The real source of great performance
Updated: Apr 2
This is the time of year for setting objectives and, for many, performance reviews. Too often I see leaders struggle to push and shove people to perform. Yet there's an easier way, when we go back to the source of what makes people do a great job.
I don't even like that word 'performance'! It has become such corporate jargon that I had to take a fresh look at what it means. What is it that makes people do an amazing job, surpassing expectations? It comes down to 3 things:
1. Caring about what you do. (For its own sake, not just to please the boss)
3. Broader, engaged thinking. Not just staring at the task at hand but looking ahead and around, considering the implications, dependencies, possibilities, impact
1. CARE - To do a great job, we need to care about what we do. D’oh! But how often is that missing? Even think about going into a cafe where the staff plainly don’t give a ****. As opposed to walking into one where it’s palpable they want to make your day.
Care comes partly from intrinsic motivation and partly from feeling you are cared about and what you do matters. It's that positive reinforcement and feedback, being seen.
I once had a job managing stock for industrial machinery. My inner motivation was below zero, but I had a manager who gave me attention and made me feel valuable. That inspired me to do my best, even while I wasn't exactly living the dream.
In other words, care is why we harp on about engagement. If you are engaged - either from the inside, or outside, or ideally both - you care, and then you give it your discretionary effort.
2. SKILL - Well, no amount of caring can compensate for lack of competence. Have you ever dealt with a customer service person who had a beautifully helpful attitude, but not the ability to sort out your case? Very quickly you were hoping they had less smiles and more smarts.
Already at hiring stage, get clear about the skill level you need, and how to test for that. Plus what additional training you can REALISTICALLY invest time or money in. That’s your limit of ‘hiring for attitude, not ability’.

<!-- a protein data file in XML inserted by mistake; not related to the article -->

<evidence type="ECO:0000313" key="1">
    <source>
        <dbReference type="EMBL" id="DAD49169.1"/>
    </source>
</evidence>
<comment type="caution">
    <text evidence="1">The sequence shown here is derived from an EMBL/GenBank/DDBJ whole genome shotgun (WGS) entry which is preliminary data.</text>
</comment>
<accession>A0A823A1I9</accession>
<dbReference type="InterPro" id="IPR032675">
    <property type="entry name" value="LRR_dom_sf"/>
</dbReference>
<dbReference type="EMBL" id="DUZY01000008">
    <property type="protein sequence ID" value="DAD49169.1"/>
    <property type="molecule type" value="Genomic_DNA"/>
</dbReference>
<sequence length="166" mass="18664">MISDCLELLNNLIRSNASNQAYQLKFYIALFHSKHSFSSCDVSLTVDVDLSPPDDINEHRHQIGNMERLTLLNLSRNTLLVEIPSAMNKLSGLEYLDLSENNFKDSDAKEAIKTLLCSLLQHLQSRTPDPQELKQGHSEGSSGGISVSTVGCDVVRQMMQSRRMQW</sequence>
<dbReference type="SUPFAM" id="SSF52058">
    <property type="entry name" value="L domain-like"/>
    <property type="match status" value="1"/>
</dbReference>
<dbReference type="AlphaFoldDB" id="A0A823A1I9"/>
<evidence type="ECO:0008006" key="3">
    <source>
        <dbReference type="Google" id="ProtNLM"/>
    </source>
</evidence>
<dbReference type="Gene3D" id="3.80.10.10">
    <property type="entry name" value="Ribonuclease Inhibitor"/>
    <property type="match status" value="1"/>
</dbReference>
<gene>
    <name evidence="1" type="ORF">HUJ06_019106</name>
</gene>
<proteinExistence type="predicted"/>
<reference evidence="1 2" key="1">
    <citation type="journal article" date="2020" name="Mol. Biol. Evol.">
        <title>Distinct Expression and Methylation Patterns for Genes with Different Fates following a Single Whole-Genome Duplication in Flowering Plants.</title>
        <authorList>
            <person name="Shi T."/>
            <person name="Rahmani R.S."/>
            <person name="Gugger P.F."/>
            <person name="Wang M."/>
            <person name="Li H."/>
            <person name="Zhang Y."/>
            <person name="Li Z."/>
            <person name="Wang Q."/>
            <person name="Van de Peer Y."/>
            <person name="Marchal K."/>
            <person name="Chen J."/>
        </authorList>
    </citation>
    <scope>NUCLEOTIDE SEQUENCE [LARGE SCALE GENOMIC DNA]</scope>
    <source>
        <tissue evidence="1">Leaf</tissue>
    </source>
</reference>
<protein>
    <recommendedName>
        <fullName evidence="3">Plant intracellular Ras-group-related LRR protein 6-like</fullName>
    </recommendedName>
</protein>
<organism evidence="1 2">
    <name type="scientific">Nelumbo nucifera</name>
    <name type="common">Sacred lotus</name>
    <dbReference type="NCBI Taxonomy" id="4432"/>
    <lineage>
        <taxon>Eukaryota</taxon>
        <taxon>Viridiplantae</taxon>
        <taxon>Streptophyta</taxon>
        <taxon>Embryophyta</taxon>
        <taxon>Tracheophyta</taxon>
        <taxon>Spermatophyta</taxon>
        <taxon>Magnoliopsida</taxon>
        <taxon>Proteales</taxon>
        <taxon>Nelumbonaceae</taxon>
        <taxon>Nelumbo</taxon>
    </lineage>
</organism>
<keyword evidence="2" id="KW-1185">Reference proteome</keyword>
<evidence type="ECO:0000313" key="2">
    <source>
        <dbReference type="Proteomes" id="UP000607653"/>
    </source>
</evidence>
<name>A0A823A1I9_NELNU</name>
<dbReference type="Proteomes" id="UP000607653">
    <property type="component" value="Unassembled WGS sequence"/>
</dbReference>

When planning development with existing people, it comes back to that same assessment, then learning activity, practice and feedback. Way too often people are just thrown in at the deep end with no guidance, or put on a course with no follow-up. Or we hope they will just miraculously get it, if told often enough.
Learning new skills is successful with honesty on where we are now, a bit of planning, and time and support to get there.
3. BROAD THINKING - Awareness of the bigger picture even when focused on a task vs. blinkered tunnel vision.
This comes from having interest and curiosity in your area of work, and the business context. Then you are 'looking around' at dependencies, opportunities, who you need to include etc.
The opposite is the person who constantly needs to be spoon-fed: ‘What does the customer need to know?’ ‘How much will this cost?’ ‘Have you spoken with so-and-so?'
Fairly easy to identify when interviewing, but what if this is missing in the existing team? You can coach for it with a bit of patience, provided the underlying interest is there, and the person has just fallen into passive thinking habits.
On the other side, make sure you as a leader, or the company's ways of working aren't clamping down broad thinking.
While broad thinking creates autonomy, it also requires autonomy. If a leader tries to think of everything, they will have to keep on doing that. It's crucial to open-minded and tolerant of different ways of getting to an outcome. If everything people try to do is questioned or corrected, they quickly feel discouraged from thinking for themselves.
Email me, link below, to talk more about this in relation to your team!